By staff & agencies

Iraqi forces enter ISIL-held Fallujah

May 31, 2016

Iraqi commanders says their forces have entered Fallujah in a major victory against  ISIL (Daesh) terrorist group.   

One commander, quoted by AFP, said troops entered the city from three directions on Monday in a new phase of the operation to recapture it.
“We started early this morning our operations to break into Fallujah,” Sabah al-Norman, a spokesman for Iraq's elite counter-terrorism service, said.
The city, located about 40 miles west of Baghdad, is one of the last major Daesh strongholds in Iraq. The Takfiri group still controls territory in the country's north and west, including Iraq's second largest city of Mosul.
Some 1,500 ISIL fighters holed up in the centre, which has been under their control for more than two years, were putting up fierce resistance with bombings and rocket attacks, Daily Telegraph reported.

They attempted to distract the army’s attention away from the frontline with a wave of deadly car bombs in the Iraqi capital of Baghdad 50 miles away which left dozens dead. 
The exiled mayor of Fallujah expected it would be fully liberated within a week, however the commander of the offensive warned the battle for the strategic city is likely to be a protracted one.
“They are dug in,” Lt Gen Abdul Wahab Al Saadi told the Telegraph. “We think they will fight to the last.”

In a televised speech to parliament on Sunday, Iraqi Prime Minister Haider al-Abadi called on residents of Fallujah to either leave the city or stay indoors.
Government officials and aid groups estimate that more than 50,000 people remain inside the center of the city.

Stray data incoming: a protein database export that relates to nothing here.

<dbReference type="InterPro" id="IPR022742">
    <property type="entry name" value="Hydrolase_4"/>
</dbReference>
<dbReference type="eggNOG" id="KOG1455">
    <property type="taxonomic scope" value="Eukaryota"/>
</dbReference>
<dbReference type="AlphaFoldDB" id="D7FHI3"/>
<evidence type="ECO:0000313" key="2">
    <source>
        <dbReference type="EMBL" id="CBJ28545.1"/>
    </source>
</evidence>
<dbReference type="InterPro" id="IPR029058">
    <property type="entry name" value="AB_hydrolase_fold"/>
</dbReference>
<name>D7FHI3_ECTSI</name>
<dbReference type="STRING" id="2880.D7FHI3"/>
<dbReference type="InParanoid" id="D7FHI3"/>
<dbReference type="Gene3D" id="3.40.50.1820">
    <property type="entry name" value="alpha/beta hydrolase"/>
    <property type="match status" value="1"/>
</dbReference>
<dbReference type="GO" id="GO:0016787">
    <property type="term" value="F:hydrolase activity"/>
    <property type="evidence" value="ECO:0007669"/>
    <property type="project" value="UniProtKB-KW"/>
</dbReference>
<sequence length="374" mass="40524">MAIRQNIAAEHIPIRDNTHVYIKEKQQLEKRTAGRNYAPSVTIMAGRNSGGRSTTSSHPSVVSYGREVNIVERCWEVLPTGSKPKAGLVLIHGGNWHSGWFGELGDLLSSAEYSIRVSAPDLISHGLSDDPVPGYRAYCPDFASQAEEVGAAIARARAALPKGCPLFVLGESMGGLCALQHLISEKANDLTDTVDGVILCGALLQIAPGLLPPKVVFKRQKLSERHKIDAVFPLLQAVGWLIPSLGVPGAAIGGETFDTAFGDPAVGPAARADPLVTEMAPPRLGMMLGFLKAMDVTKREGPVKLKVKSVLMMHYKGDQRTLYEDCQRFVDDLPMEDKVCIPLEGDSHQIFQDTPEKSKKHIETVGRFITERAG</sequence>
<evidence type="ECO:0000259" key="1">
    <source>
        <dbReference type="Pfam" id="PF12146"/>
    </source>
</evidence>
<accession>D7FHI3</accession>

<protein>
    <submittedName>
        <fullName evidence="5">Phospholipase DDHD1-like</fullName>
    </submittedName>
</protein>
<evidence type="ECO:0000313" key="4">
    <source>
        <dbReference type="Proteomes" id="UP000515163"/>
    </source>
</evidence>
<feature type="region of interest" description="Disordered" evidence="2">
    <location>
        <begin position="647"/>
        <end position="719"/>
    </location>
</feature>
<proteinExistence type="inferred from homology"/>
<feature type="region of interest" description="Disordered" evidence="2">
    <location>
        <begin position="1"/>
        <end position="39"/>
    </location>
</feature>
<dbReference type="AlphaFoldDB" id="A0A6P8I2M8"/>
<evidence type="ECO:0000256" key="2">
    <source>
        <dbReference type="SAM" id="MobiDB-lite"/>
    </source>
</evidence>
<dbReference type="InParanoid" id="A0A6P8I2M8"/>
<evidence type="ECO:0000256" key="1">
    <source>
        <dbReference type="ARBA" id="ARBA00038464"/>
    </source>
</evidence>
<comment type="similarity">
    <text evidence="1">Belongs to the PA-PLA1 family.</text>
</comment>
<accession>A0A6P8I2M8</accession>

For most of those living in the centre however leaving is not an option, as Isil is threatening anyone who tries to flee with execution.
So far only 1,000 people, mostly from the outlying areas, have managed to get to safety. Those who have have told how the Islamist group has been using residents as human shields as the army closes in.
Fallujah, which saw some of the heaviest fighting of the U.S. military invasion between 2003 and 2011, was the first city in Iraq to fall to Daesh.
The Takfiri extremists seized control of Fallujah in January 2014, six months before they swept across northern and western Iraq and declared a caliphate.

Baghdad bombing 
Meanwhile, at least 24 people have been killed and scores of others injured in bombing attacks in the north and northeast of the Iraqi capital of Baghdad.

A car bomb exploded at a market in northeast Baghdad on Monday, killing at least 11 people and injuring some 14 others. Two cars laden with explosives were to target a police station, but security forces foiled one of the attacks. 

In another incident, a car bomb killed 10 people in a northern Baghdad neighborhood. Twenty four people were also wounded in that attack.

A third explosion occurred when a motorcycle rigged with explosives was blown up in Baghdad’s Sadr City on Monday. At least three person have been reported killed in the blast. Ten people were also injured.

The attacks on Monday came as Iraqi commanders said their forces have entered Fallujah in a major victory against Daesh militants.   
The city, located about 40 miles west of Baghdad, is one of the last major Daesh strongholds in Iraq.
The attacks were the latest in a new spate of bombings to have hit the Iraqi capital over the recent past. Daesh has claimed responsibility for most of the attacks.
Iraqis say Daesh is trying to make up for its loss of ground to Iraqi security forces over the past months.
New estimates by the government show Daesh now controls only 14 percent of Iraqi territory, down from the 40 percent it held in 2014, with top officials vowing to clear the entire Iraqi soil from militants in 2016.

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